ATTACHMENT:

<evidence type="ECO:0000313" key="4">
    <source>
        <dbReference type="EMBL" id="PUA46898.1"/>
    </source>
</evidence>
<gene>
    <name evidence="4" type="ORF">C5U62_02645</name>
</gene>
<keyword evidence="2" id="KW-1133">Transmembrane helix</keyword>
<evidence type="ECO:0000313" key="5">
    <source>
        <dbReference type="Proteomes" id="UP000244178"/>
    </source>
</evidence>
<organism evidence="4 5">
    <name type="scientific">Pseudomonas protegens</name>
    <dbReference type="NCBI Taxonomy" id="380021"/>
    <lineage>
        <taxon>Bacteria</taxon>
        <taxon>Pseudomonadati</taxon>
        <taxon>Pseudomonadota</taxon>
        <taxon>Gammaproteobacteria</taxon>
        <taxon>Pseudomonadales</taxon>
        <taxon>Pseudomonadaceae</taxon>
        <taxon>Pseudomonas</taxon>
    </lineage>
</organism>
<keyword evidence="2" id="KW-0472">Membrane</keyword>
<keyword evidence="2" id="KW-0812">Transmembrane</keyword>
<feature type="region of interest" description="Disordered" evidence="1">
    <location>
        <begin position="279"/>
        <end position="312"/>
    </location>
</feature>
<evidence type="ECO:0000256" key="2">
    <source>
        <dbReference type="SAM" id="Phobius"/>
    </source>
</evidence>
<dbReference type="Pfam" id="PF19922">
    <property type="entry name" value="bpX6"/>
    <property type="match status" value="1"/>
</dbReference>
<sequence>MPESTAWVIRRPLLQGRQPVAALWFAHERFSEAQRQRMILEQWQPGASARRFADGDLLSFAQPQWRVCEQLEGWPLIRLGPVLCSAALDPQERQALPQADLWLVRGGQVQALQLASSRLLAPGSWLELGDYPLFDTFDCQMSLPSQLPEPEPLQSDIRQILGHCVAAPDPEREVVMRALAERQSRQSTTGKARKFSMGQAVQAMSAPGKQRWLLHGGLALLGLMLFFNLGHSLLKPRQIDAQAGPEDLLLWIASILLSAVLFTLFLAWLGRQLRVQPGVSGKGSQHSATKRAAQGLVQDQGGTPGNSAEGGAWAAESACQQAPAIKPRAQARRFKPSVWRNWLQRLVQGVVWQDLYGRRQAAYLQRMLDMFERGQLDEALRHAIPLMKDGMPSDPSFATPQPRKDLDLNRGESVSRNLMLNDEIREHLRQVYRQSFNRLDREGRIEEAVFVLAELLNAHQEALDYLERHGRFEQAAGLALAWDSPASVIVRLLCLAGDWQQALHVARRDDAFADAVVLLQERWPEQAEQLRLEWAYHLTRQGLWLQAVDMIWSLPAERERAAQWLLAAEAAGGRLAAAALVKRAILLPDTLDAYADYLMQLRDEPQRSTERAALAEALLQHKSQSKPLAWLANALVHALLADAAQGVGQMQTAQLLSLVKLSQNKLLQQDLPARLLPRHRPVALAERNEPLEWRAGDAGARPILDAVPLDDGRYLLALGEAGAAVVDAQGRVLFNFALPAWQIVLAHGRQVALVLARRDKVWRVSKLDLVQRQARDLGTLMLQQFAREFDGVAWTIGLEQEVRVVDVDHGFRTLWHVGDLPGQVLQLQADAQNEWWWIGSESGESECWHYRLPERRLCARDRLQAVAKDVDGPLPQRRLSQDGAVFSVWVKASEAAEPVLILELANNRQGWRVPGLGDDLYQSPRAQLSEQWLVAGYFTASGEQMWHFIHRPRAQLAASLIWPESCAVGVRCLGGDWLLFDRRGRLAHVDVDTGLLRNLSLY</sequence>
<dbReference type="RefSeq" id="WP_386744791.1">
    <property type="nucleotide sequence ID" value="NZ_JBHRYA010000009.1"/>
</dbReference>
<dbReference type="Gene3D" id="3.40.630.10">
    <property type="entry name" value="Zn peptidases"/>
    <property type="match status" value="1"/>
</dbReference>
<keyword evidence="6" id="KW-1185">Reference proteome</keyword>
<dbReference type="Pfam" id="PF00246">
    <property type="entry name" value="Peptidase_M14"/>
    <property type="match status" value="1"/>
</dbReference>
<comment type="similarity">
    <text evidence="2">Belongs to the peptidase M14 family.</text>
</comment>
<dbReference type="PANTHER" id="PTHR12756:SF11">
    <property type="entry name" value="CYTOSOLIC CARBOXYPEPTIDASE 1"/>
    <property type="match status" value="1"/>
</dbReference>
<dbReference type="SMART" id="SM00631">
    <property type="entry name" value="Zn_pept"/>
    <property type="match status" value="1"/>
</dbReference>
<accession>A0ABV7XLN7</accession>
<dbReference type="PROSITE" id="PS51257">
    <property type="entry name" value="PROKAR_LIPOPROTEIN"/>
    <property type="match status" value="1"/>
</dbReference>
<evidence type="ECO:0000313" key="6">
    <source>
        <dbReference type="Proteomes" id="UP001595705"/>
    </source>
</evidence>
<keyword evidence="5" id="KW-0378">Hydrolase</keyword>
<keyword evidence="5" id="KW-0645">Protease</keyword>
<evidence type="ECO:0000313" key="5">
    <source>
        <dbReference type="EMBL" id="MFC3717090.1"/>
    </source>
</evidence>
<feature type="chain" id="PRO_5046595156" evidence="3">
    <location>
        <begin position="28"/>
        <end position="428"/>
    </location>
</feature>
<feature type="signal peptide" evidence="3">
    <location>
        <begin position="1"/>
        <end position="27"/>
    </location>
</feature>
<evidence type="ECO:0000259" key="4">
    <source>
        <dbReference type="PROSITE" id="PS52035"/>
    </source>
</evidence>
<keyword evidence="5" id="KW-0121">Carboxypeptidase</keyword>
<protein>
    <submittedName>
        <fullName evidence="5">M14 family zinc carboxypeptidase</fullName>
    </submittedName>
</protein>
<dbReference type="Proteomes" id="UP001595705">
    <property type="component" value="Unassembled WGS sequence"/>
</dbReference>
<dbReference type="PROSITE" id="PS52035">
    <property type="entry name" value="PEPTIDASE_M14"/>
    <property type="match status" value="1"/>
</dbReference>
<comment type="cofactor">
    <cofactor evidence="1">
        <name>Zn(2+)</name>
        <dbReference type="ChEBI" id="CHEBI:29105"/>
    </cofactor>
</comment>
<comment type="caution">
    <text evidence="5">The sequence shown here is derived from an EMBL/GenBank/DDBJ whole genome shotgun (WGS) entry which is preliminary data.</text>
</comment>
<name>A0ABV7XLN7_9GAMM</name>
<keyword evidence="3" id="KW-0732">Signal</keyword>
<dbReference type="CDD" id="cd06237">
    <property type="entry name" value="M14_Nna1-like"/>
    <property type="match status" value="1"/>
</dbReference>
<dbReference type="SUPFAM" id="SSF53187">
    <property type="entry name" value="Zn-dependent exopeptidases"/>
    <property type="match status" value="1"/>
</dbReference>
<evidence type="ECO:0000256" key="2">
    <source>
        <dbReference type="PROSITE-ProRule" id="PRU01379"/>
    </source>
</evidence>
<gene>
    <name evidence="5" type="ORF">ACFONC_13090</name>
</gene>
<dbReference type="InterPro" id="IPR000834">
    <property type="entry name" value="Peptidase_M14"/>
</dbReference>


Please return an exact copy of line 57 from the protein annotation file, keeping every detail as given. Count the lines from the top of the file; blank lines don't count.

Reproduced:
</dbReference>